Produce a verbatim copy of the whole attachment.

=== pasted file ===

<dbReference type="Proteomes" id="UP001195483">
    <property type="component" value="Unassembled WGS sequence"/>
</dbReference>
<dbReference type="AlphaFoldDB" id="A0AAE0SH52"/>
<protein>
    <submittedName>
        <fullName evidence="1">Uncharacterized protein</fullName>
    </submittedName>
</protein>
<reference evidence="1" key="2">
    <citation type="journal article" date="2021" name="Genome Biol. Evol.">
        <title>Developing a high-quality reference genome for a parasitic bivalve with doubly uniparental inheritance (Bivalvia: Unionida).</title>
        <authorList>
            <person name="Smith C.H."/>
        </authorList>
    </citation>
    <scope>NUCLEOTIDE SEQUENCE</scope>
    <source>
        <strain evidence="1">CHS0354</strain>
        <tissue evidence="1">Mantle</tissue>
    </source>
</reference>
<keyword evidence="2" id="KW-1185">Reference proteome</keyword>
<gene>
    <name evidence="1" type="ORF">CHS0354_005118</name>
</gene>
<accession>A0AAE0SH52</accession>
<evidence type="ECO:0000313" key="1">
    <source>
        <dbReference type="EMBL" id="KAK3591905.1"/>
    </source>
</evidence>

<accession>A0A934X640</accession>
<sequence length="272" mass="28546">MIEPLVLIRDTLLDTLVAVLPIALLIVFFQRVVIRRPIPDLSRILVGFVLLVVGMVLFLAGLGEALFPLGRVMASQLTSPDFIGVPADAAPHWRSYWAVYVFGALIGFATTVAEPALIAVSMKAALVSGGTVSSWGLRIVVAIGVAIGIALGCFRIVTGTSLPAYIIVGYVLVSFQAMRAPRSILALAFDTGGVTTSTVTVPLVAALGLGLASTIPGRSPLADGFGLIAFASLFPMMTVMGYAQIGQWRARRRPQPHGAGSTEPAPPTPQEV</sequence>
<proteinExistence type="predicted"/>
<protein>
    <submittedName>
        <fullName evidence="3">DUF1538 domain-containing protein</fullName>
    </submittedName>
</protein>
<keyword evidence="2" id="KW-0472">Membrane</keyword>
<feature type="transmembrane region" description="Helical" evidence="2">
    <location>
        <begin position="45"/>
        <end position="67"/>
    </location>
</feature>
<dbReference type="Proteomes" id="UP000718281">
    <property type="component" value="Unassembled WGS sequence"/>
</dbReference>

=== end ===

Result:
<dbReference type="Proteomes" id="UP001195483">
    <property type="component" value="Unassembled WGS sequence"/>
</dbReference>
<dbReference type="AlphaFoldDB" id="A0AAE0SH52"/>
<protein>
    <submittedName>
        <fullName evidence="1">Uncharacterized protein</fullName>
    </submittedName>
</protein>
<reference evidence="1" key="2">
    <citation type="journal article" date="2021" name="Genome Biol. Evol.">
        <title>Developing a high-quality reference genome for a parasitic bivalve with doubly uniparental inheritance (Bivalvia: Unionida).</title>
        <authorList>
            <person name="Smith C.H."/>
        </authorList>
    </citation>
    <scope>NUCLEOTIDE SEQUENCE</scope>
    <source>
        <strain evidence="1">CHS0354</strain>
        <tissue evidence="1">Mantle</tissue>
    </source>
</reference>
<keyword evidence="2" id="KW-1185">Reference proteome</keyword>
<gene>
    <name evidence="1" type="ORF">CHS0354_005118</name>
</gene>
<accession>A0AAE0SH52</accession>
<evidence type="ECO:0000313" key="1">
    <source>
        <dbReference type="EMBL" id="KAK3591905.1"/>
    </source>
</evidence>

<accession>A0A934X640</accession>
<sequence length="272" mass="28546">MIEPLVLIRDTLLDTLVAVLPIALLIVFFQRVVIRRPIPDLSRILVGFVLLVVGMVLFLAGLGEALFPLGRVMASQLTSPDFIGVPADAAPHWRSYWAVYVFGALIGFATTVAEPALIAVSMKAALVSGGTVSSWGLRIVVAIGVAIGIALGCFRIVTGTSLPAYIIVGYVLVSFQAMRAPRSILALAFDTGGVTTSTVTVPLVAALGLGLASTIPGRSPLADGFGLIAFASLFPMMTVMGYAQIGQWRARRRPQPHGAGSTEPAPPTPQEV</sequence>
<proteinExistence type="predicted"/>
<protein>
    <submittedName>
        <fullName evidence="3">DUF1538 domain-containing protein</fullName>
    </submittedName>
</protein>
<keyword evidence="2" id="KW-0472">Membrane</keyword>
<feature type="transmembrane region" description="Helical" evidence="2">
    <location>
        <begin position="45"/>
        <end position="67"/>
    </location>
</feature>
<dbReference type="Proteomes" id="UP000718281">
    <property type="component" value="Unassembled WGS sequence"/>
</dbReference>